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Expectations will run high for NFL's first-time head coaches

Ex-Broncos offensive coordinator Mike McCoy was a hot candidate on the head coaching circuit. (Getty Images)
Ex-Broncos offensive coordinator Mike McCoy was a hot candidate on the head coaching circuit. (Getty Images)

In the aftermath of the final head coaching hire of this wacky 2013 offseason (and I say that realizing it is fully possible that some owner will still fire his coach), there will be the inevitable rush to grade the new class, and sort out the “winners” from the “losers.”

The larger reality is, we have no idea which of these guys will come out of nowhere to succeed, a la Mike Tomlin and John Harbaugh, or if there is a Steve Spurrier in the lot or which one of them might be one-and-done. Much like with quarterbacks, it takes a village to raise a head coach, and especially given this year’s run of almost entirely first-time NFL head coaches (save for Andy Reid in Kansas City), and almost entirely on the offensive side of the ball with a quarterback in need of repair (save for former defensive coordinator Gus Bradley in Jacksonville), no doubt the expectations and stakes will be high.

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And, the odds and history tells us, many of these guys will in fact fail. It’s the nature of this ridiculously-competitive business. But, to me, the ones with the best chance to thrive are the ones who don’t take on too much responsibility (the flawed, head coach-as-playcaller-and-QB-guru model), and who avoid cronyism and yes-men to put together an experienced staff that will push and challenge them and fill in some of the blanks of what they don’t know and, in the process, help them learn this job on the fly -- the only way you really can.

It’s about the totality of the staff, and its makeup, and about focusing on the most important matters at hand and being able to delegate, into proven hands, those things you cannot focus on all the time. So, while the hires in say San Diego and Cleveland were not particularly sexy, I can understand their composition and the importance that was placed on the coordinator position and the entire staff package.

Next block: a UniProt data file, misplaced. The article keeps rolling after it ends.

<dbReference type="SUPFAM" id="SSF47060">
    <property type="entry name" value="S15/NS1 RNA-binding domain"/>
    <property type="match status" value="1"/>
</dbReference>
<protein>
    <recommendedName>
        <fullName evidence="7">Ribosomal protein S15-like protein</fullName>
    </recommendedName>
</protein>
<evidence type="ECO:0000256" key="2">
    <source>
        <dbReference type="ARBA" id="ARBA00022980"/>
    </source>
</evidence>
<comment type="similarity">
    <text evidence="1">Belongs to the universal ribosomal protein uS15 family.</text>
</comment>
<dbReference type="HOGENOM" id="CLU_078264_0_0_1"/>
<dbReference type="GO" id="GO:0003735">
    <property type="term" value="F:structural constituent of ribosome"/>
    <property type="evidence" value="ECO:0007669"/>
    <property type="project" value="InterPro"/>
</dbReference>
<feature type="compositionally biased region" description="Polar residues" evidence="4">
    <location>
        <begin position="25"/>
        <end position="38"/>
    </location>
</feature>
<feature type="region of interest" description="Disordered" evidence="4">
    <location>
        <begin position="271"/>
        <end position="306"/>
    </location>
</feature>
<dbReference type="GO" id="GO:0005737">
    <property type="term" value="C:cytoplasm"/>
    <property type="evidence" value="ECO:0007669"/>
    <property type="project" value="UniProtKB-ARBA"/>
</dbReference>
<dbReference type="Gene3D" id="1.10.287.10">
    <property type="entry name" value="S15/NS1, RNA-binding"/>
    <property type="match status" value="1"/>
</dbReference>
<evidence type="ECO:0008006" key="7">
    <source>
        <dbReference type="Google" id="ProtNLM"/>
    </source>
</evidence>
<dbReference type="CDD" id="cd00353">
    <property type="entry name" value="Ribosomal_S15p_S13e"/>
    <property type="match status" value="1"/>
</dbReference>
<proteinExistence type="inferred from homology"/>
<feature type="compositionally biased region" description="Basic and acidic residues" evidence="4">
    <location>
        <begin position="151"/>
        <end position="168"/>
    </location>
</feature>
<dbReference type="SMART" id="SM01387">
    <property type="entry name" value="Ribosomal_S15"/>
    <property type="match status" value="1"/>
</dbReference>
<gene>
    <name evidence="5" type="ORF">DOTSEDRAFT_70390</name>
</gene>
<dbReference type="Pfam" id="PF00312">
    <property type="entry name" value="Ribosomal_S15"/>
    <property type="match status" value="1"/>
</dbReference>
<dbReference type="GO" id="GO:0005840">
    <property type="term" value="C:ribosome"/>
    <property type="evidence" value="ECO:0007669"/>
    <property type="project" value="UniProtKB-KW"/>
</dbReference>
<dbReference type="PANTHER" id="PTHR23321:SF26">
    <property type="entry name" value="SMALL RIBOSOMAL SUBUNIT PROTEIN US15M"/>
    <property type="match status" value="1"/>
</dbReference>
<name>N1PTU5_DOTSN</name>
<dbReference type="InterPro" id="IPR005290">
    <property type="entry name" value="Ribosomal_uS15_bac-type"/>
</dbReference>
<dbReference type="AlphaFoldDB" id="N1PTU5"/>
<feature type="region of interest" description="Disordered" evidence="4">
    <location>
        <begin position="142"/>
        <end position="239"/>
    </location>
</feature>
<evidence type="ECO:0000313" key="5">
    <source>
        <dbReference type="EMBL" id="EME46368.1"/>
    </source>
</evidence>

Former Denver offensive coordinator Mike McCoy was one of the hottest candidates on the head coaching circuit, with no shortage of attention and situations to mull. Going to San Diego, a team that has solid talent in many key spots and a quarterback, in Philip Rivers, who was in the Pro Bowl not too long ago, seems like a great fit. McCoy knows the division well already, and was bright enough to realize that leaving esteemed defensive coordinator John Pagano in place made too much sense to ignore, entrusting that half of the team to him, and allowing McCoy to put maximum energy into fixing Rivers.

Of course, having Ken Whisenhunt as his offensive coordinator will only help. Whisenhunt has done great work with quarterbacks like Ben Roethlisberger and Kurt Warner in the past, and reached a Super Bowl with Arizona as its head coach. He’s been a part of some great staffs under Bill Cowher and securing Whisenhunt, after his tour of head coaching interviews, was a coup for the Chargers. No one will benefit more from it than McCoy himself (although don’t be surprised if Whisenhunt has a head coaching gig a year from now).

In Cleveland, I understand the collective sigh about the Rob Chudzinski hire. He seemed to be a hotter name a year ago as Carolina's offensive coordinator following Cam Newton’s rookie season and he had already had a less-than-thrilling run as the Browns’ offensive coordinator in the past. It doesn’t exactly sizzle.